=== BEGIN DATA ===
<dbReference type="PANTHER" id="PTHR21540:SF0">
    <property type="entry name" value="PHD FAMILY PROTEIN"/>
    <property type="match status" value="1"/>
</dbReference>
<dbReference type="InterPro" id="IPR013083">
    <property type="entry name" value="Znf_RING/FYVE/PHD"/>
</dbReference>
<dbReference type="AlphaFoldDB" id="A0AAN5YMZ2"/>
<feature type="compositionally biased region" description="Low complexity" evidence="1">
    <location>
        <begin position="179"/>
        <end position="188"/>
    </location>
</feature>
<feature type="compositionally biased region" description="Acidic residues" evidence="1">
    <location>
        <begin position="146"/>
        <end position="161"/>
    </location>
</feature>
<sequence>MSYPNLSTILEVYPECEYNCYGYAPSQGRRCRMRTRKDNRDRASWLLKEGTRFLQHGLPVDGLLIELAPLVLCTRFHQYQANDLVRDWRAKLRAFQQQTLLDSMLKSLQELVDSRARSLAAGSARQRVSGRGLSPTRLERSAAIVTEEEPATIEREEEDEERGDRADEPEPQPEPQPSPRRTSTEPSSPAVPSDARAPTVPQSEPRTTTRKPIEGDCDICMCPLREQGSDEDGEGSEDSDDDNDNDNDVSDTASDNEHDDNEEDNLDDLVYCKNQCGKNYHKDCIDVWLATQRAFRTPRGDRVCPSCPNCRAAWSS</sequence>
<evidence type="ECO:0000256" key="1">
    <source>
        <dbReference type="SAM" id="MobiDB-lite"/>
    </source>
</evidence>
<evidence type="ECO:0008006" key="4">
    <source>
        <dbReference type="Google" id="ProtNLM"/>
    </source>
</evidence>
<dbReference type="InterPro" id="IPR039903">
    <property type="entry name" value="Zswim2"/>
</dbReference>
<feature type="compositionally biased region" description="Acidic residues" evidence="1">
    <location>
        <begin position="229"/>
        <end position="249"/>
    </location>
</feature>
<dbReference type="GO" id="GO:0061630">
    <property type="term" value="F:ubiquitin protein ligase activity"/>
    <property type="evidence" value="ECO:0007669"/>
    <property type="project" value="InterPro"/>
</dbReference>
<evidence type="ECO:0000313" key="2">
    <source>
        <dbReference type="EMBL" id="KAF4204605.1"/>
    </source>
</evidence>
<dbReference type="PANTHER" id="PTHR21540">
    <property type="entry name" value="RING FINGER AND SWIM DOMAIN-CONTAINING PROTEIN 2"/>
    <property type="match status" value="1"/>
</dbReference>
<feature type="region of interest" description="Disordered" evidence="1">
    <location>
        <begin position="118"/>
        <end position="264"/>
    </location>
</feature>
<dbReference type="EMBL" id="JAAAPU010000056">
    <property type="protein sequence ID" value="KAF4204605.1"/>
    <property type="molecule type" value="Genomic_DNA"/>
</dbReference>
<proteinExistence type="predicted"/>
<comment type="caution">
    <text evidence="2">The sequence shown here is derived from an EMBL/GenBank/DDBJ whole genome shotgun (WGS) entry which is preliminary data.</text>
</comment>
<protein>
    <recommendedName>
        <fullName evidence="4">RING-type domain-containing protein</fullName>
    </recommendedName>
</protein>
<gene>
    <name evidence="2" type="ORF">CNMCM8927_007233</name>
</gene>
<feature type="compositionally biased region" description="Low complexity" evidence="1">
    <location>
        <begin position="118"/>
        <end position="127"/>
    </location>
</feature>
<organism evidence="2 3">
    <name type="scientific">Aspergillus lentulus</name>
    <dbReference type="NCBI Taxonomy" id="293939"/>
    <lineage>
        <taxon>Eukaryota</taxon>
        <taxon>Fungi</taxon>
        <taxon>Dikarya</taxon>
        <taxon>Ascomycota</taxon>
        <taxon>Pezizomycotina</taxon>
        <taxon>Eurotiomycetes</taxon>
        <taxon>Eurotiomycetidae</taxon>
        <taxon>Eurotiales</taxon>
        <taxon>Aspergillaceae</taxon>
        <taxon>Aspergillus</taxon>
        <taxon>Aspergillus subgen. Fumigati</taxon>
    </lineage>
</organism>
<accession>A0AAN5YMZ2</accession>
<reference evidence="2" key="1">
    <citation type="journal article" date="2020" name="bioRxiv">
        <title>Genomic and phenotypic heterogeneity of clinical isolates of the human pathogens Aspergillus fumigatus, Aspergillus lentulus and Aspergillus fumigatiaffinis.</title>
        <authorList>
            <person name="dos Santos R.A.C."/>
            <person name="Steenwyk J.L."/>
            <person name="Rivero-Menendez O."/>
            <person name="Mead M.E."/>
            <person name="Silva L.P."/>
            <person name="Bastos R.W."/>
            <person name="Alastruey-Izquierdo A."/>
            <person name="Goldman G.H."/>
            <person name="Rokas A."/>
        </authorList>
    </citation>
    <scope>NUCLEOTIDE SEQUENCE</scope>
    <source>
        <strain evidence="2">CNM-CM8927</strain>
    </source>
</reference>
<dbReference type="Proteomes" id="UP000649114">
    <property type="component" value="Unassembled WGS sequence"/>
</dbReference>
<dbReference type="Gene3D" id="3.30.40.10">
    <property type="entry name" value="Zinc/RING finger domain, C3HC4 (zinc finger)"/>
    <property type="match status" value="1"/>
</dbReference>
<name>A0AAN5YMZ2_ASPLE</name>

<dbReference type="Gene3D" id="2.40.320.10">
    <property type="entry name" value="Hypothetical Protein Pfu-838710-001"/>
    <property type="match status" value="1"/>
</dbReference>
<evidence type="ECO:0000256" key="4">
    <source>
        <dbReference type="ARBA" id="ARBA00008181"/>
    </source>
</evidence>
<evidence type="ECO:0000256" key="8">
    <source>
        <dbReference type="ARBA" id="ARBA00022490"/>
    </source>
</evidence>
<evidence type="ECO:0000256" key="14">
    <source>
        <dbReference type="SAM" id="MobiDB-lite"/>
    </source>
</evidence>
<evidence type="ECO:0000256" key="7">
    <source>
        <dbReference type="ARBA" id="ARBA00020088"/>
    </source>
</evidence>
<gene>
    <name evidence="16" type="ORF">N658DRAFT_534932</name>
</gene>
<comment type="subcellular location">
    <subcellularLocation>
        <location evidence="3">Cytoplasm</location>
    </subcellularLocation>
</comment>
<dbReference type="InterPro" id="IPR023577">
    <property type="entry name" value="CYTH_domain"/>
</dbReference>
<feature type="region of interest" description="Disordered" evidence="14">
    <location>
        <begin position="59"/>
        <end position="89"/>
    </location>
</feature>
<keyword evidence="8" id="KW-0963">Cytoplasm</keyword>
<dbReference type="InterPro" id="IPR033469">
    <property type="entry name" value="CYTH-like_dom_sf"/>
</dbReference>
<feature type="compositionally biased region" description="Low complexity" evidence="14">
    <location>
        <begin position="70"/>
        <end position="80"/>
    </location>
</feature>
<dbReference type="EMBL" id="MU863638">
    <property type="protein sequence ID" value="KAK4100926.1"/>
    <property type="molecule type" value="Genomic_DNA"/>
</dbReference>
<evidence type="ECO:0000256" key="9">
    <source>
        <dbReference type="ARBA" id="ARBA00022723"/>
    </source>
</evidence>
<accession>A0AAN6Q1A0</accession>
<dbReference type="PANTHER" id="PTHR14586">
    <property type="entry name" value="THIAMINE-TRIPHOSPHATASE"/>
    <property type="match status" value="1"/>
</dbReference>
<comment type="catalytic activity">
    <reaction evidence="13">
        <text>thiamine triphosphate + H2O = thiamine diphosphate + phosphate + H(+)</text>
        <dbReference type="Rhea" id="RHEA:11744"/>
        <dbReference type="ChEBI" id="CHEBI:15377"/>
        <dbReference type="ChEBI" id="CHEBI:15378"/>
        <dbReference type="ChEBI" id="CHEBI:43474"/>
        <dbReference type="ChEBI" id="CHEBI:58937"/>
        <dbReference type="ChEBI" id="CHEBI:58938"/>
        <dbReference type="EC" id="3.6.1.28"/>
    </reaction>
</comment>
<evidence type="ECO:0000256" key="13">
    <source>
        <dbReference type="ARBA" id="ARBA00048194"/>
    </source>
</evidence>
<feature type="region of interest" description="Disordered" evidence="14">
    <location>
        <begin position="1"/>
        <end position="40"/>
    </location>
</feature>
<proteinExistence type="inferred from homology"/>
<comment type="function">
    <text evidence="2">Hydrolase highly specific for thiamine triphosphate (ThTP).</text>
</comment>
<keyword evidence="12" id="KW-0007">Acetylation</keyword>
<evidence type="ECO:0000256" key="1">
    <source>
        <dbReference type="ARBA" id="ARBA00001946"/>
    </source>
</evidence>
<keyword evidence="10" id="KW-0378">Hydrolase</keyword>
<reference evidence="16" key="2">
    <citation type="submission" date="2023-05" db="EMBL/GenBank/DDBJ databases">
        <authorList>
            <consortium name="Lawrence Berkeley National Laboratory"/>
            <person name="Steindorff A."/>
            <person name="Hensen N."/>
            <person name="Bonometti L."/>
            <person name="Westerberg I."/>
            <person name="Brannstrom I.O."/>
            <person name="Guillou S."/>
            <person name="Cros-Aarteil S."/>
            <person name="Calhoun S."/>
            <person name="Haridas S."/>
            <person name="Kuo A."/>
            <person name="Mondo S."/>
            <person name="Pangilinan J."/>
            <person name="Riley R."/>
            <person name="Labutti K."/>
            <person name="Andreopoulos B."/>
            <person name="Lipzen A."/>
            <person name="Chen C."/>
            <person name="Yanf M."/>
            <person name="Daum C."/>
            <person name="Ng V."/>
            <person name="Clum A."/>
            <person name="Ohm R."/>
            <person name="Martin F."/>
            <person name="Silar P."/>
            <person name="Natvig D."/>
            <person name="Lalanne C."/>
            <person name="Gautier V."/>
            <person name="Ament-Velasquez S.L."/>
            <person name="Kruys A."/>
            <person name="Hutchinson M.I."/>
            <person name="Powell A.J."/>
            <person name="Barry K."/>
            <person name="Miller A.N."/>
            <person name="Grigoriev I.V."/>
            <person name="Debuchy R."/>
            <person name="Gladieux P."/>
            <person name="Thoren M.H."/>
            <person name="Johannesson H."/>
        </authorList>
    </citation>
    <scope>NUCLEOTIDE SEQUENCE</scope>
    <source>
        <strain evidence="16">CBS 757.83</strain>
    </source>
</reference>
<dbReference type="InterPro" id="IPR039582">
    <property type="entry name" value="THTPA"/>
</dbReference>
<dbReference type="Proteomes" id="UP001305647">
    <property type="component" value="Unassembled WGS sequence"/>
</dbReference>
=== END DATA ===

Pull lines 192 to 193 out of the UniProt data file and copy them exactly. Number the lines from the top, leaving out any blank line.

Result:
    <property type="match status" value="1"/>
</dbReference>